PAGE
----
The next time LeBron James is in this tunnel, it will be to take the court against the Boston Celtics.
MIAMI -- Erik Spoelstra deployed lineups he never thought he’d use outside of garbage time. Mario Chalmers took 12 3-pointers. And during the most important possession of the game, the ball ended up in Joel Anthony’s hands.
Those were some of the details of the Miami Heat’s 97-91 Game 5 victory over the Philadelphia 76ers, a win that closed out the series. In the big picture and within the ultimate judgment of this Heat team, none of these factors really matter. The Heat certainly hope some of them will never happen again.
The Sixers, who never stopped battling, earned the Heat’s respect in this series but they never seemed to have their full attention. The Boston Celtics are due in Miami for Sunday’s Game 1 of what probably won’t be your average conference semifinal series. And Boston has been present in the Heat's consciousness since last fall.
There are no boilerplate “it’s a long season” and “we’re taking it one game at a time” axioms to explain away the truth. Yes, the Los Angeles Lakers are the back-to-back champs and the Chicago Bulls are the top seed in the Eastern Conference. But the Heat were built to try to -- no, make that to beat Boston.
The methodology of Dwyane Wade’s recruiting and Pat Riley’s selling of Miami to LeBron James and Chris Bosh was part strategy and part homage to the Celtics. All of the events a preamble for what finally starts Sunday, a series that holds huge promise for entertainment and huge stakes for the parties involved.
“We always felt it would happen at some point,” James said after he scored 16 points with 10 rebounds in Wednesday’s win. “We have to play Boston to get where we want to get. It’s here now. We’re looking forward to the challenge.”
A challenge, indeed. The Celtics polished off the Knicks in their first-round series with aplomb, silencing Madison Square Garden on the way out. The Heat, meanwhile, hardly were as impressive in dispatching the Sixers. After three sufficiently effective victories, the last two games of the series were hardly a reflection of the Heat’s momentum from the end of the regular season.
After an uneven and lackluster effort in Game 4, Wade, James and Bosh on Wednesday combined to miss 32 shots, and two of the Heat’s starters didn’t play in the second half.
But for a team that has struggled at times this season in tight games, most recently Sunday, getting a key defensive stop and then scoring on their final four possessions to close it out put a tidy bow on things. Mostly because they just wanted to get it over with, an emotion Wade personified when he dribbled downcourt and threw in a dunk at the buzzer instead of merely dribbling out the clock.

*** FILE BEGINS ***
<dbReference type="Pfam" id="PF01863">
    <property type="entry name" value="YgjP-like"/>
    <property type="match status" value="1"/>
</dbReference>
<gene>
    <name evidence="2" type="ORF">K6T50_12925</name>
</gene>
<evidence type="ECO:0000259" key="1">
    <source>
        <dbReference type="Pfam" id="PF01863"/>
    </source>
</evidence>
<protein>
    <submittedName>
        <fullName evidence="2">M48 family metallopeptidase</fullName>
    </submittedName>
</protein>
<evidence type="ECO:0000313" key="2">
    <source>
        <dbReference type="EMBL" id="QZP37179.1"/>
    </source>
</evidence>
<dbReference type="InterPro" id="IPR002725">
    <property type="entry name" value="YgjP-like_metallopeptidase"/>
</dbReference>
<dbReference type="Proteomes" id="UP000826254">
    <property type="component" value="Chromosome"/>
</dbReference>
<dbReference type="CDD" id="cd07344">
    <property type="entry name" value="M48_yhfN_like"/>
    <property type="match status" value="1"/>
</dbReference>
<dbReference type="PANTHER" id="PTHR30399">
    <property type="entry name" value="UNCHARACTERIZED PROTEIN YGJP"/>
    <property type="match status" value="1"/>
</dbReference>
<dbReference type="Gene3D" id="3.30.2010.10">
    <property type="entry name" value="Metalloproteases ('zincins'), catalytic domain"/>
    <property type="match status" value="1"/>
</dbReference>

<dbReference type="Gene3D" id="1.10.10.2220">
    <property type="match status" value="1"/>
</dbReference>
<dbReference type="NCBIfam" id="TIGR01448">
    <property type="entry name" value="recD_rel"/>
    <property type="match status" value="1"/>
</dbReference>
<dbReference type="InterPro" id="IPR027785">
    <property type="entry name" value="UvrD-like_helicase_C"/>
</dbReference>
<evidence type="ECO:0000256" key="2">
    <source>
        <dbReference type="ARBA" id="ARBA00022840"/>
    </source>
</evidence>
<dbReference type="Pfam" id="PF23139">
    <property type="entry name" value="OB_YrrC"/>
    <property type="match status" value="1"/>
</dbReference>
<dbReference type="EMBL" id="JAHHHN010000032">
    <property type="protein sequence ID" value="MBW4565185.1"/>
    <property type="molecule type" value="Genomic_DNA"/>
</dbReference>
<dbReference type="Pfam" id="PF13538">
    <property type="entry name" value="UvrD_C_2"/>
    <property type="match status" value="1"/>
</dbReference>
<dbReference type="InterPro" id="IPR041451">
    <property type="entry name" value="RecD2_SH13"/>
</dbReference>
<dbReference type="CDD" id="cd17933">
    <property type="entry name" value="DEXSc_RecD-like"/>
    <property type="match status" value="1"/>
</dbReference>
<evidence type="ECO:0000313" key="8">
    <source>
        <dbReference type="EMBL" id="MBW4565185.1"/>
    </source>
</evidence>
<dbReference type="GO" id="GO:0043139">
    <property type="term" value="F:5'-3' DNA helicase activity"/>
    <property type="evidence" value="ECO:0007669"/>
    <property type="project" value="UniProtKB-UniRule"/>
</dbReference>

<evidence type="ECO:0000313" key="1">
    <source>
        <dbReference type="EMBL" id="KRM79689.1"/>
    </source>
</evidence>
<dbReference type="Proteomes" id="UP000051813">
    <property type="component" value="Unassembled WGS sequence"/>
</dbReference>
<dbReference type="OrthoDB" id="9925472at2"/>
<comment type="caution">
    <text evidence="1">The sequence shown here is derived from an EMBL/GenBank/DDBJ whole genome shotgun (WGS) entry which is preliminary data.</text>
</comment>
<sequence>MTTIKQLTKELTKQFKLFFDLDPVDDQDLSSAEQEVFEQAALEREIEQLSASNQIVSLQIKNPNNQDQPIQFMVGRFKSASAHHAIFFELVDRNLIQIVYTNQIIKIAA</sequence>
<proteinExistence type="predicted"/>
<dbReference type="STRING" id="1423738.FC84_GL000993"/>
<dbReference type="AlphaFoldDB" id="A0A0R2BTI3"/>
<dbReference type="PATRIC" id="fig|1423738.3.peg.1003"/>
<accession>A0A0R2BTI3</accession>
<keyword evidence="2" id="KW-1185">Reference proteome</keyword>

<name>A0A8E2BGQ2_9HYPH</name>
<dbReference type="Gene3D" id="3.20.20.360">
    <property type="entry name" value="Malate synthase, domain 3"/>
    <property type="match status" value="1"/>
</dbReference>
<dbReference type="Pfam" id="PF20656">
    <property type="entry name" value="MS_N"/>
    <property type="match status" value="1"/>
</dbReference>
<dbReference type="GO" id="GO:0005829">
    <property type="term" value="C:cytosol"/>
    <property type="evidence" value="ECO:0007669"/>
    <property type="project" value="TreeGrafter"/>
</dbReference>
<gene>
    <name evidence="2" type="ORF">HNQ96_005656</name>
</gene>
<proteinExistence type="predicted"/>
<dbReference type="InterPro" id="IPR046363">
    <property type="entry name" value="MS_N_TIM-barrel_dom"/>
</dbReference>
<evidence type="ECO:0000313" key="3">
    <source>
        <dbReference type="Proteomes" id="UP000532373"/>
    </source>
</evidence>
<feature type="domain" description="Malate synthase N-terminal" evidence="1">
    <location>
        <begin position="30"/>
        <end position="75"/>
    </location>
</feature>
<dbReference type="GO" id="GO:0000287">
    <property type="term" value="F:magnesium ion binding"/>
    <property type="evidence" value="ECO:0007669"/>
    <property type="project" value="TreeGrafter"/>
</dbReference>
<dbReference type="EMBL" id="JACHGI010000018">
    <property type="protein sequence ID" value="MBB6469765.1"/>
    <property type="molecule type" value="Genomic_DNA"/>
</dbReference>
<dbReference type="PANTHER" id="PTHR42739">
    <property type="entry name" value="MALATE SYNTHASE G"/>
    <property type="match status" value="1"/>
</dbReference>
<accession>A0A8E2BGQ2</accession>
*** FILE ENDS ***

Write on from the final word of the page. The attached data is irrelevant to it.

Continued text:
“It was good for us playing that team, it was a battle each and every game,” said Bosh, who had 22 points and 11 rebounds. “ It was good for us to have that stress of having to execute down the stretch. It was good for us to have those emotions.”
The stress will be nothing compared to what the Celtics are expected to bring, something Bosh openly acknowledged. That was why there wasn’t a hint of celebration after the buzzer, even though it was the first time in Bosh’s career he’d advanced to the second round. The series win over Philadelphia also marks the first time the Heat have made it out of the first round since they won the title in 2006.
For Wade, who said that title season seemed like an “eternity” ago, all he got was a sarcastic handshake from James for reaching May for the first time in five years.
That’s all because of the undercurrent that surged through the first two weeks of the playoffs in both Boston and Miami. The first round was merely the undercard to a main event, a series that has an excellent chance to define the Heat’s season as a success or a failure.
Finishing off the Sixers was a relief for the Heat, not just because Philadelphia’s up-tempo style and variety of lineups presented uncomfortable challenges, but also because it relieves the burden of not looking ahead. The Heat have been on the path to meeting Boston for so long that it became stressful, at times, not to ponder the demands it now brings. That's especially true after both the Heat and Celtics took 3-0 playoff series leads last week.
“Players on both sides are looking forward to it,” Spoelstra said. “We understand where we are in this league and we understand where the Celtics are. They have proven themselves. If we want to get anywhere, if we want to go and get the goals we set for ourselves we have to go through them. It wouldn’t be right if we didn’t play them.”
On Thursday, the Heat will come in for meetings. They'll begin to go over the scouting reports and lay the groundwork for the game plan against the Celtics. There won’t be many revelations. The players know each other and have been talking about playing each other and beating each other for so long it seems like second nature.
“I think they knew it, we knew it, I think everybody knew it,” Bosh said. “It wasn’t if, it was when.”